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One Year After ‘The Big Hack’

I was going to write about the one-year anniversary of Bloomberg’s “The Big Hack” fiasco, but Nick Heer, writing at his excellent Pixel Envy, has done the job for me:

Unfortunately, a year later, we’re still no closer to understanding what happened with this story. Bloomberg still stands by it, but hasn’t published a follow-up story from its additional reporting. No other news organization has corroborated the original story in any capacity. After being annihilated after the story’s publication, Supermicro’s stock has bounced back.

Most upsetting is that we don’t know the truth here in any capacity. We don’t know how the story was sourced originally other than the vague descriptions given about their roles and knowledge. We don’t know what assumptions were made as Riley and Robertson almost never quoted their sources. We don’t know anything about the thirty additional companies — aside from Amazon and Apple — that were apparently affected, nor if any of the other nine hundred customers of Supermicro found malicious hardware. We don’t know what role, if any, Bloomberg’s financial services business played in the sourcing and publication of this story, since they were also users of Supermicro servers. We don’t know the truth of what is either the greatest information security scoop of the decade or the biggest reporting fuck-up of its type.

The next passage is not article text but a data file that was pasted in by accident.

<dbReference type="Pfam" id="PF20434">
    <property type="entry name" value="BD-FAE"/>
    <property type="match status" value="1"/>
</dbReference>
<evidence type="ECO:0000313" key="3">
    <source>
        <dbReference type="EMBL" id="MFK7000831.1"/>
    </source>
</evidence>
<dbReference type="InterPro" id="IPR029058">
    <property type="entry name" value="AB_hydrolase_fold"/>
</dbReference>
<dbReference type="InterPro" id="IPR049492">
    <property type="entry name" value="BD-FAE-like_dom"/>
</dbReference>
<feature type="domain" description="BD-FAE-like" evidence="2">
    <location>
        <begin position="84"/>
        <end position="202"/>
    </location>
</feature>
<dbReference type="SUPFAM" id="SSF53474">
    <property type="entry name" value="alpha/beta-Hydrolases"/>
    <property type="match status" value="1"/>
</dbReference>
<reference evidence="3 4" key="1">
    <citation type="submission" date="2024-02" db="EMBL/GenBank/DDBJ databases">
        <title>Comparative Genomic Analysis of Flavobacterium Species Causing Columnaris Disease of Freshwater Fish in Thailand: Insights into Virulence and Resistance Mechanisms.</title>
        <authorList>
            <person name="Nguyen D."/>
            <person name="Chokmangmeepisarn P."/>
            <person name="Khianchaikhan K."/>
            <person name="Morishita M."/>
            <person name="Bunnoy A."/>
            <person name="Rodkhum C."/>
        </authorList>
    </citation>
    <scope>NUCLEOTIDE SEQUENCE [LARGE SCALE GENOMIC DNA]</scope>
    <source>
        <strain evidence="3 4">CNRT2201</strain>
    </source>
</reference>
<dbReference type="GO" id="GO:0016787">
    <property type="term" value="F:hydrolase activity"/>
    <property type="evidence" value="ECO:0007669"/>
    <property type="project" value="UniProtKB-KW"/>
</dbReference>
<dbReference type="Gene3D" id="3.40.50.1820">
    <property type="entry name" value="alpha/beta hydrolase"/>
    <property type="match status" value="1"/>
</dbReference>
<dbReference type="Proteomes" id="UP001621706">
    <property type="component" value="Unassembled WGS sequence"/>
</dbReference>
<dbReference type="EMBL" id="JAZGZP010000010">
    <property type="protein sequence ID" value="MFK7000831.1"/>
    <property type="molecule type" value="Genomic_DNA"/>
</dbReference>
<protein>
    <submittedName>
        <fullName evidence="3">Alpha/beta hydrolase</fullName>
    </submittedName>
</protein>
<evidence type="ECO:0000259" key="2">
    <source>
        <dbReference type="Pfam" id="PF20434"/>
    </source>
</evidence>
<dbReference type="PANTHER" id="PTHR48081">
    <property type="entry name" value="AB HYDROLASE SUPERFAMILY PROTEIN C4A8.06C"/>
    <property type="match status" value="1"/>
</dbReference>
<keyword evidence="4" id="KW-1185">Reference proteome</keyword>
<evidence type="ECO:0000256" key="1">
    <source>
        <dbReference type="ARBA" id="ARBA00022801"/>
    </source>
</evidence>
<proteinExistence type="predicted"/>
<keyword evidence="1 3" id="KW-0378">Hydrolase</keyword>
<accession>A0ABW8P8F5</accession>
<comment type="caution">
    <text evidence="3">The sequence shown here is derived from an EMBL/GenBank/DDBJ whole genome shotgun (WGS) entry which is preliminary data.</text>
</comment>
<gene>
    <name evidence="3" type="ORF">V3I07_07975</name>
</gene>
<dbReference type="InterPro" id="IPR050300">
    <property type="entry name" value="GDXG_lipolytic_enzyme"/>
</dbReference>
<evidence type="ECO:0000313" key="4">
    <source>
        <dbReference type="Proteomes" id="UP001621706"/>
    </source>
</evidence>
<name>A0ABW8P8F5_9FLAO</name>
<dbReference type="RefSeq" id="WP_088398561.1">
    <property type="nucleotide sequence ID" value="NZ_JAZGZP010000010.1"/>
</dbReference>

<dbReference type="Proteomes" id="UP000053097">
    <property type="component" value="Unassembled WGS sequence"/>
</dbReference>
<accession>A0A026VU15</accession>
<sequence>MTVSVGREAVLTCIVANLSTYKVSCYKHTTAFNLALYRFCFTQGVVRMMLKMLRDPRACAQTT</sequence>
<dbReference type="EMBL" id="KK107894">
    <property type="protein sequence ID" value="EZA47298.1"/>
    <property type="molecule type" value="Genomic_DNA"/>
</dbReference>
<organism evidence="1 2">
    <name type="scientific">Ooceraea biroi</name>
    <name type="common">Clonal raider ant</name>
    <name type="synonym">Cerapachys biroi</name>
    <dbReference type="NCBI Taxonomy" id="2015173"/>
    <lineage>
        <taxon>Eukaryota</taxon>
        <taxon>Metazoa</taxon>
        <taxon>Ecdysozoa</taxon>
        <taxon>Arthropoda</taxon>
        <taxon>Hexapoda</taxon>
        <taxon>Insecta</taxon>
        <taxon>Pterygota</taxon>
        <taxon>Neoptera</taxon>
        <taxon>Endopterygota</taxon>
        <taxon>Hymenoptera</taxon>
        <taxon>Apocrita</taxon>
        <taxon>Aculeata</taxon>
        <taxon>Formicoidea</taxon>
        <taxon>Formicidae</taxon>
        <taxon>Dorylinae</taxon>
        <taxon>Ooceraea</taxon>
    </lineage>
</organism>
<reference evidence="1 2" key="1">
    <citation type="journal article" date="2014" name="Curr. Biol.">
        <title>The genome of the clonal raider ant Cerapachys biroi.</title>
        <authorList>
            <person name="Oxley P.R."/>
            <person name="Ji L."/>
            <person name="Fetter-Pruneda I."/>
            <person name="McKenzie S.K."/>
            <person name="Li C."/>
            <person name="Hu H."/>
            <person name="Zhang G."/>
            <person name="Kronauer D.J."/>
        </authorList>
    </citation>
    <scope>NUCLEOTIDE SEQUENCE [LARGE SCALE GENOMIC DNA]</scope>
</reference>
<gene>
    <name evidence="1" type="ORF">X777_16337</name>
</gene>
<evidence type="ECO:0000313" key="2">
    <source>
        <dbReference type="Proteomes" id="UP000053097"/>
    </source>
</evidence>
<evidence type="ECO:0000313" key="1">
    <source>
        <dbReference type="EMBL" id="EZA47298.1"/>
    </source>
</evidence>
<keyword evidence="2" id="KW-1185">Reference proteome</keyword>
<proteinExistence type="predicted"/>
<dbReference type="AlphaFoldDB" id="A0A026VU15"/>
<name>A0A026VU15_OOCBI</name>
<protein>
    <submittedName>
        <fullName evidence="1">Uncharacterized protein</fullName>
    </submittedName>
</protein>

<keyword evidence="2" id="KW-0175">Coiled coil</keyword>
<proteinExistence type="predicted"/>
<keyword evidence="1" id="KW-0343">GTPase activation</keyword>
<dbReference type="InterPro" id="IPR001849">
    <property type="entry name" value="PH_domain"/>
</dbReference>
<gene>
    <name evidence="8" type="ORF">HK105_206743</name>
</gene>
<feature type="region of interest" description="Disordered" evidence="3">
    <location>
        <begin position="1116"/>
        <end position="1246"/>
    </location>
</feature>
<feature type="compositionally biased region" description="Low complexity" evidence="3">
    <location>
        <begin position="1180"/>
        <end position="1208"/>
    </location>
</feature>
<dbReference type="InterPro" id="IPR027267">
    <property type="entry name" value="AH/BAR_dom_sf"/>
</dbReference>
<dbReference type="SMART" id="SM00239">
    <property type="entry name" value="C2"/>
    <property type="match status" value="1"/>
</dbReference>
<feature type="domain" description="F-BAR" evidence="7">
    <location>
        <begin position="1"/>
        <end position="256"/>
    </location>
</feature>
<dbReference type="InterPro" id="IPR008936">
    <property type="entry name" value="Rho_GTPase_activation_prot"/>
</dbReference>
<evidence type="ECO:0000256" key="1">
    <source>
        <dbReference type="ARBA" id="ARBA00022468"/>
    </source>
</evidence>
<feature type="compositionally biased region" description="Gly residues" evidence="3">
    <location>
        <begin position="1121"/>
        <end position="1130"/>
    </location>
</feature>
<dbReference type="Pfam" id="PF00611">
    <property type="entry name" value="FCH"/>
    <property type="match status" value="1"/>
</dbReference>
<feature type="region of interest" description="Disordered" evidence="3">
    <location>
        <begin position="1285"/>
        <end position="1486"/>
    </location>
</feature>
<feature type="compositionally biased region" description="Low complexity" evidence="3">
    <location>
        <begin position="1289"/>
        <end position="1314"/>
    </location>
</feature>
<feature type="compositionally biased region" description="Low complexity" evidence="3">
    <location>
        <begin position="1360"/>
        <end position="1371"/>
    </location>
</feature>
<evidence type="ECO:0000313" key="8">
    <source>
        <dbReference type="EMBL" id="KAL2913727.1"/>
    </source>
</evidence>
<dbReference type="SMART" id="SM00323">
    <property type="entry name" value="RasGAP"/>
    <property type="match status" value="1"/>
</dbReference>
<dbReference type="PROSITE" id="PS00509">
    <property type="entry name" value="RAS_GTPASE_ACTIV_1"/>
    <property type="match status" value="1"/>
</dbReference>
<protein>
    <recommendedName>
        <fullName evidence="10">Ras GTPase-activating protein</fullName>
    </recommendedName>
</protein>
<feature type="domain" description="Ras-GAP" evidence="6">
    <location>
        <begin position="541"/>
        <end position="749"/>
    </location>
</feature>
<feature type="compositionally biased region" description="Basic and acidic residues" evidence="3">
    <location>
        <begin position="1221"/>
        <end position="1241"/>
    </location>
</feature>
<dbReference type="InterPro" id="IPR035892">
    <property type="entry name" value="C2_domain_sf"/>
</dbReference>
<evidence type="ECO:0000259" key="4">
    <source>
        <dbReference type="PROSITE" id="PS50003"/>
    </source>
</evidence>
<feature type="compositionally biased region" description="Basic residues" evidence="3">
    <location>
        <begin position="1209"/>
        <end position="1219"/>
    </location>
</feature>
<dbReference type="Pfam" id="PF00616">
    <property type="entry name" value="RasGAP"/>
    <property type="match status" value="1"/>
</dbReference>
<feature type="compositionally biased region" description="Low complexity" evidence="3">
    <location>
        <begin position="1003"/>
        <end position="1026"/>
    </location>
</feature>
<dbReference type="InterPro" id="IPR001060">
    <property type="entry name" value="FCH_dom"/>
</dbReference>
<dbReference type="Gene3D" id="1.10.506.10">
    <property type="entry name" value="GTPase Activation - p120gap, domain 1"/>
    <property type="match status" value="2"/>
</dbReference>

What does that say about Bloomberg’s integrity?

As Heer points out, a year ago, co-author Michael Riley himself tweeted, “That’s the unique thing about this attack. Although details have been very tightly held, there is physical evidence out there in the world. Now that details are out, it will be hard to keep more from emerging.”

With not one shred of evidence emerging in a year, it seems very clear that this was, in fact, “the biggest reporting fuck-up of its type”.

And yet Bloomberg stands by it.

Monday, 7 October 2019